|Play title||Yoshitsune Sembon Zakura
Yoshitsune and the Thousand Cherry Trees
|Authors||Takeda Izumo II
Namiki Senryű I
The play "Yoshitsune Sembon Zakura" was originally written for the puppet theater (Bunraku) and staged for the first time in the 11th lunar month of 1747 in ďsaka at the Takemotoza. It was adapted to Kabuki the following year and staged for the first time in the 1st lunar month of 1748 in Ise with Kataoka Nizaemon IV (Tokaiya Gimpei, Yokawa no Zenji Kakuhan) and Yamamoto Koheiji (Tadanobu). It was performed for the first time in a city licensed theater in the 5th lunar month of 1748, in Edo at the Nakamuraza [casting]. The "Kokingo Uchijini" scene was performed with Ichikawa Yaoz˘ I in the role Kokingo. The first performance in ďsaka was done in the 8th lunar month of 1748, at the Naka no Shibai [casting], and the "Kokingo Uchijini" scene was performed by Yamatoya Jimbei IV (Kokingo).
|Structure||The "Kokingo Uchijini" scene, which is nowadays quite often performed, is the second scene of act III.|
Evening is falling, and a temple bell tolls. A party of police appear searching for the fugitives and hide themselves as Wakaba-no-Naishi with her son and Kokingo are seen approaching. They are surrounded and, despite Kokingo's efforts, Rokudai is captured and carried off. Wakaba-no-Naishi rushes after her child and Kokingo is left alone, still fighting.
The scene shows a pine-bordered road. Inokuma Dainoshin enters. He makes himself a spear from a bamboo and hides in the neighbouring thicket. Kokingo and a member of the police party enter still fighting. Kokingo beats off his antagonist, who takes to his heels, but, while Kokingo stands trying to regain his breath, Inokuma Dainoshin attacks him from behind, wounding him with the spear. Kokingo turns and they fight. Kokingo defeats his enemy, but sinks down exhausted from loss of blood. Wakaba-no-Naishi reappears, having rescued Rokudai. She goes to Kokingo's assistance, but he tells her he is dying and they must continue their journey alone. They are, he says, close to the temple of Mount K˘ya. Koremori has lately felt an overwhelming desire to become a priest, and Kokingo believes he may be at the temple. He instructs Rokudai to take his mother to the nearby village of Upper Ichimura where there lives a loyal and devoted supporter of the Taira, Yazaemon. He is to leave his mother there and then go alone to the temple and ask for the new priest. He warns the boy not to mention that he is a Taira. Rokudai does not wish to leave Kokingo, but the faithful servant insists, telling the child he will follow shortly. When Wakaba-no-Naishi and her son have gone, Kokingo falls dead as the temple bell tolls again.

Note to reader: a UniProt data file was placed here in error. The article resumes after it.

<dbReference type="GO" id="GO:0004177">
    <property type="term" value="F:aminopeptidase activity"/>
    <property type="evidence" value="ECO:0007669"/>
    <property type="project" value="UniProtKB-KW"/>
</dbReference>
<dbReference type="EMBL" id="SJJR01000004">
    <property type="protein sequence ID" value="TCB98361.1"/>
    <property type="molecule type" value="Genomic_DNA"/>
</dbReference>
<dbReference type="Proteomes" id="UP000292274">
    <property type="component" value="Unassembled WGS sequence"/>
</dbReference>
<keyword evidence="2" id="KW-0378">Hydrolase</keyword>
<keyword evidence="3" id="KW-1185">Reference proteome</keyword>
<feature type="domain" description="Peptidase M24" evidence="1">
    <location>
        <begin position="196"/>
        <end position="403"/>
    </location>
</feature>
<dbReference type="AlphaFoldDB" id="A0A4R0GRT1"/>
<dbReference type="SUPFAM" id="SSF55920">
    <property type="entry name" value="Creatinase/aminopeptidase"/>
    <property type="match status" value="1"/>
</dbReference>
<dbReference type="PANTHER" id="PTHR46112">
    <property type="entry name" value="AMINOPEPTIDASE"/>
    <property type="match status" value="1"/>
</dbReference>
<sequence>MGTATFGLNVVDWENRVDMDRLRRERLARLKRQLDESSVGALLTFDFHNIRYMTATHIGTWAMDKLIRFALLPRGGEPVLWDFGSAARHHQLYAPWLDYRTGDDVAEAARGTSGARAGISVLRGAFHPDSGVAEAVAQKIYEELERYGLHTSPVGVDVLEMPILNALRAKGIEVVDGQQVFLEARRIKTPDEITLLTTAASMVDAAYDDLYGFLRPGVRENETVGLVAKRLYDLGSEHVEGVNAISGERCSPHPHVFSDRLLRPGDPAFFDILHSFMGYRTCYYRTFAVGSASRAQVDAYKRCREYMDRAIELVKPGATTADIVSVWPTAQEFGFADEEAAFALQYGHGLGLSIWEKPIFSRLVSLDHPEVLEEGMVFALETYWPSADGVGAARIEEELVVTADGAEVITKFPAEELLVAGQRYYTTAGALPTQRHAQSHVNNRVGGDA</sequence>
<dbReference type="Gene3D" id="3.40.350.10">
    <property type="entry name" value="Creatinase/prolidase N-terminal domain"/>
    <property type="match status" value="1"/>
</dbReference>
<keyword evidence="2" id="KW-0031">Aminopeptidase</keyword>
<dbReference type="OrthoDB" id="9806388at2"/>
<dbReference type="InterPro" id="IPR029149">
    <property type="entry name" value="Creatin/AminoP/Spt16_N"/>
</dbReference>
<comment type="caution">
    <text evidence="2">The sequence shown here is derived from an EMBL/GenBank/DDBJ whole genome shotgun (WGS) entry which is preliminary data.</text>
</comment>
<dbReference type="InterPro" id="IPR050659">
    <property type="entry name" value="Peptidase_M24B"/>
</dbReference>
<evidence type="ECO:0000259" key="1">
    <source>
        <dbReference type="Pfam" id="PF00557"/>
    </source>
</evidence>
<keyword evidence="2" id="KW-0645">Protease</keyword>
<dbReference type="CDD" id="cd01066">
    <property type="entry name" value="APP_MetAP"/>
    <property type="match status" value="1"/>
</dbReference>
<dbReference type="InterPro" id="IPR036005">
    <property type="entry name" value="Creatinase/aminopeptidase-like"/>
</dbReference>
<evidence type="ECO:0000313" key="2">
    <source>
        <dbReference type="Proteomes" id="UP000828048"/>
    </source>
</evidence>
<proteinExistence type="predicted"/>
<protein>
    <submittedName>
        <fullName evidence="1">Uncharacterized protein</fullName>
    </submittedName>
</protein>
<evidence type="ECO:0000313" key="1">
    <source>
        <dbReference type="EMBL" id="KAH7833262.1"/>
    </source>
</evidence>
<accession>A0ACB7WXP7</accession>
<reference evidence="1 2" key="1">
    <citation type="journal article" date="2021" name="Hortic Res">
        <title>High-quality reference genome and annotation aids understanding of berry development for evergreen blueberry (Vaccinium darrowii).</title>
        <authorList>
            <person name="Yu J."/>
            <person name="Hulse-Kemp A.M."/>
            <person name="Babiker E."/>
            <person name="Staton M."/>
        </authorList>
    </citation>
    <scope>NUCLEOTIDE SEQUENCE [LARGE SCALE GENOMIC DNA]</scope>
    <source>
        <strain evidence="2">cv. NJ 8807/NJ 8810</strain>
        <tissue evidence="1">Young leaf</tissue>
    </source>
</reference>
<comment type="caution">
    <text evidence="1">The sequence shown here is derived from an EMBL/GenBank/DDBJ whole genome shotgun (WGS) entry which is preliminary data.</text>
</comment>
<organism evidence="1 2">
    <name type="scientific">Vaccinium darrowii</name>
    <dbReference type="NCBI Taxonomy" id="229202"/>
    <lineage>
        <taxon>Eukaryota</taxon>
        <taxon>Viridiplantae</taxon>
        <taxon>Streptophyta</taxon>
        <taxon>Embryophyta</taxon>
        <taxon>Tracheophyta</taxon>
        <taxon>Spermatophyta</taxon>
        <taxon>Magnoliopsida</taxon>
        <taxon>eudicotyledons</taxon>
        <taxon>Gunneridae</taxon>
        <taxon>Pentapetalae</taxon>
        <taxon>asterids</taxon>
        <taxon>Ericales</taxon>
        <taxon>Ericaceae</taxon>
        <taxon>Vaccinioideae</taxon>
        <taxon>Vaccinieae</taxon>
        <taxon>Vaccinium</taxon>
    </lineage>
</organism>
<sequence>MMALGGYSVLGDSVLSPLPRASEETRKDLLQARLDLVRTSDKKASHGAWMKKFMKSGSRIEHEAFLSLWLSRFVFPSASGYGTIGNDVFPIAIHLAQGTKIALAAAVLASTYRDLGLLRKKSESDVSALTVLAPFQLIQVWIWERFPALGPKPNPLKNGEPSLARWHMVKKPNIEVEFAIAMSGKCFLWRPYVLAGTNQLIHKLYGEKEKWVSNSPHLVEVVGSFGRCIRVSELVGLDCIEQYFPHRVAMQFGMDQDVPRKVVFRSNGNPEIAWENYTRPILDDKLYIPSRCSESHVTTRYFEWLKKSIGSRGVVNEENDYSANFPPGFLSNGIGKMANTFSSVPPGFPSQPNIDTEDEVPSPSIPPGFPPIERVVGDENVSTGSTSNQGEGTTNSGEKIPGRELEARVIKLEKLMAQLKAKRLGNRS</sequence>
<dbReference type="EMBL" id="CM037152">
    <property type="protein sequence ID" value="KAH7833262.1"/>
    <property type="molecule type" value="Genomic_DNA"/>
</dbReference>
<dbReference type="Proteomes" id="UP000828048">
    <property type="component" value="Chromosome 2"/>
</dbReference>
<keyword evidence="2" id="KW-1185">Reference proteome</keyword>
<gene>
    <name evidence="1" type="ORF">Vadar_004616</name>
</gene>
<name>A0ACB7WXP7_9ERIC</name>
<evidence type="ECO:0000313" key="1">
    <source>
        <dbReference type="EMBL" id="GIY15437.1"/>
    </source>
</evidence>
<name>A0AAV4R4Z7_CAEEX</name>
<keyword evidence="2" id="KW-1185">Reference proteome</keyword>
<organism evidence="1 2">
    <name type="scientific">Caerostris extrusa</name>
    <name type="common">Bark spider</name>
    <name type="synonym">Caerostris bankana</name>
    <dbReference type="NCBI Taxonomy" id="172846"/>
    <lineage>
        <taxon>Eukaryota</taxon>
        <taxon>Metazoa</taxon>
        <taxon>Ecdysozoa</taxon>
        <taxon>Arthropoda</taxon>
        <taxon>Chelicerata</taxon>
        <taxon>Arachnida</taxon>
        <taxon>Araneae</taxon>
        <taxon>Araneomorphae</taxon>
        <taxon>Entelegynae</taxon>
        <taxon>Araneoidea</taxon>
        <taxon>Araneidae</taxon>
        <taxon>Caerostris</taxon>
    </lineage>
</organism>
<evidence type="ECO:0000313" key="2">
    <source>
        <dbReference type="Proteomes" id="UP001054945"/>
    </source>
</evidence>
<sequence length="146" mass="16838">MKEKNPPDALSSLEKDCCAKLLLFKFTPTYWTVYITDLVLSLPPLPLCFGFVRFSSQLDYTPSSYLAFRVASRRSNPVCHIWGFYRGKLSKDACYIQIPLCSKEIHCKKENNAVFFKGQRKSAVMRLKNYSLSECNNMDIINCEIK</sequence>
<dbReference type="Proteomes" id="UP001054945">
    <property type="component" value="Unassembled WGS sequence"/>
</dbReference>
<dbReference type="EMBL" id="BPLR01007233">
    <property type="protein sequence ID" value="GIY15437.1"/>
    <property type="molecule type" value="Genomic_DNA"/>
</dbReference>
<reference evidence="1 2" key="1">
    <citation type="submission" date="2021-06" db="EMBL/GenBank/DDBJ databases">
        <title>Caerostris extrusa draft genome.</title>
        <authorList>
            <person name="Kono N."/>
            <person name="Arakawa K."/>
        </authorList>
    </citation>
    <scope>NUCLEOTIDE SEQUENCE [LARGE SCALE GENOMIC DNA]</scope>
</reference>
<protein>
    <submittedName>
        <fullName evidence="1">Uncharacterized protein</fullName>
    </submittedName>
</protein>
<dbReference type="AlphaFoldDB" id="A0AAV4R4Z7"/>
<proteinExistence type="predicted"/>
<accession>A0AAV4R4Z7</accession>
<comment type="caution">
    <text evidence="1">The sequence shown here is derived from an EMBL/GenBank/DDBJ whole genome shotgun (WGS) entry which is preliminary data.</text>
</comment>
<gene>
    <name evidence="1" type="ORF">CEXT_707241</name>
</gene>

A party of villagers appear, among them old Yazaemon. They are discussing the search for Koremori and his family and the fine reward offered for news of them. They pass Kokingo's body and, when no one is looking, Yazaemon secretly cuts off the head and carries it away with him wrapped in an old kimono.
Aubrey and Giovanna Halford in "The Kabuki Handbook"
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